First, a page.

6. Kensuke’s Kingdom by Michael Morpurgo. Another kids book. Maybe I’m only recalling it because the plot is amazingly similar to the origin story of one Oliver Queen in the hit show Arrow, but I do remember being quite in love with it’s story of love and survival back when I read it aged 8.

7. Nearly Departed by Rook Hastings. This book is listed mostly because I love how it’s supernatural elements were written in. Supernatural things are my favourite genre to work with, and this book was major inspiration for how to write supernatural stories of my own (including the piece that got me a distinction at performing arts school.

8. Noughts and Crosses by Malorie Blackman. A really good fiction book on racism and extremism, and what happens if we perpetuate hate within society. Noughts and Crosses reverses the story of racism by placing black people as the elite majority in power, with white people relegated to the role of second class citizens. What’s so eye opening about it is that Malorie Blackman used the same rhetoric from history (like civil rights America in the 20th century), but turns it the other way round. Only the narrow minded would fail to be affected by seeing the discrimination and hatred that ethnic minorities really experience turned around onto characters that could easily be their children or friends or even themselves.

9. Lovely Bones by Alice Sebold. Alice Sebold makes my list twice, primarily because of how shocking and yet real her stories are. I only read the book after watching the film where the murder victim Susie Salmon is played by Saoirse Ronan. If the film was creepy and horrorfying, the book is worse. The book version carries less of the hope and happy ending of the film.

10. Lucky by Alice Sebold. The second Alice Sebold book is actually her memoir. It details her journey through the events, trauma, and consequences of sexual assault. Prior to finding this in our local BookCycle, I hadn’t known much about the author despite reading her other fiction books. I’ve since seen this book recommended in some places for other people suffering from the trauma of sexual assault, and my own trauma was in part why I was drawn to read it myself. While I cannot say for definite how, or even if, this book helped my own journey of recovery, I can say that valued the honesty. To bare such a dark and vulnerable and raw part of your soul for the world to see takes much bravery, and for that I commend Alice Sebold. She doesn’t shy away from the harsh truths that those living with trauma are all too familiar with. She doesn’t doesn’t try to paint them with fake hope or tell readers that every was going to be okay. She explained that shit happens, and people process it differently, and it’s okay to not be okay even years down the line.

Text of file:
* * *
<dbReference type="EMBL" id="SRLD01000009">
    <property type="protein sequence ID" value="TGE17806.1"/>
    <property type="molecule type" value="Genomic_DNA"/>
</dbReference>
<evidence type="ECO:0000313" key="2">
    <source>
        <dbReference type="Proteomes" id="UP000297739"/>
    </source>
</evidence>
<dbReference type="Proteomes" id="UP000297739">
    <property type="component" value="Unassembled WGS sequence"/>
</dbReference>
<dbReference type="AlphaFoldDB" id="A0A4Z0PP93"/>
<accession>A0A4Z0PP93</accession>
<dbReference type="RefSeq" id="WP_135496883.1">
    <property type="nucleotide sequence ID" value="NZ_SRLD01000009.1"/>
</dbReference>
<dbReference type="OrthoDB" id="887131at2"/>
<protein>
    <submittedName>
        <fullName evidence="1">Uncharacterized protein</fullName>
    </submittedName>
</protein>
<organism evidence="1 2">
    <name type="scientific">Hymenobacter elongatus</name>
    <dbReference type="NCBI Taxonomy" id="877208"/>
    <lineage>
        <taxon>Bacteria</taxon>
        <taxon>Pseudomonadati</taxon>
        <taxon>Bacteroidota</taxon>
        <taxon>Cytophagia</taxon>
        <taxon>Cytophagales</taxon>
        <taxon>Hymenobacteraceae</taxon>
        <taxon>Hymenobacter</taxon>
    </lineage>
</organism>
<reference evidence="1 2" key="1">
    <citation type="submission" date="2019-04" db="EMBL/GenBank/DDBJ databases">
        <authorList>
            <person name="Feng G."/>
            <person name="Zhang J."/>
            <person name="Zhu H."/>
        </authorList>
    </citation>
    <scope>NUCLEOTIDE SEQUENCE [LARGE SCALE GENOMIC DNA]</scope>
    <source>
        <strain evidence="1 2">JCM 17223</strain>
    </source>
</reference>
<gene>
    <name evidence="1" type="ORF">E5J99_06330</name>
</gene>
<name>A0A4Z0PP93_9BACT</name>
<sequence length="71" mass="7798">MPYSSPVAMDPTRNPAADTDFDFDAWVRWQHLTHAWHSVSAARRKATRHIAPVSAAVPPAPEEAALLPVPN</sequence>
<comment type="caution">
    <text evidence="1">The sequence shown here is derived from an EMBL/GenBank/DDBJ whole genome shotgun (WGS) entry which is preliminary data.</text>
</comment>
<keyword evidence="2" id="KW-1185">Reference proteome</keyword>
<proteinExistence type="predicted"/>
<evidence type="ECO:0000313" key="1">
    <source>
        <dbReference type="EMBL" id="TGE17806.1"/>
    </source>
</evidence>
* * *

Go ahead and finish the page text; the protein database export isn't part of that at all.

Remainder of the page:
… So that is my list of 10 books which have stayed with me. There are many more, but these are the 10 I recalled when thinking about it this time. My reasons are personal and no bearing on the books or authors themselves.

Keep reading people, it’s good for the soul. If you want to do this also then feel free.



Hi! My name is Kerry-Mae, and I live near Manchester, UK. I mostly post on my Diary of a Nervous Girl personal blog, although I have another creative blog called Wicked Lovely Creations. Almost everything I post currently is related to a personal journey through mental illness, having lived with severe anxiety disorder from early childhood.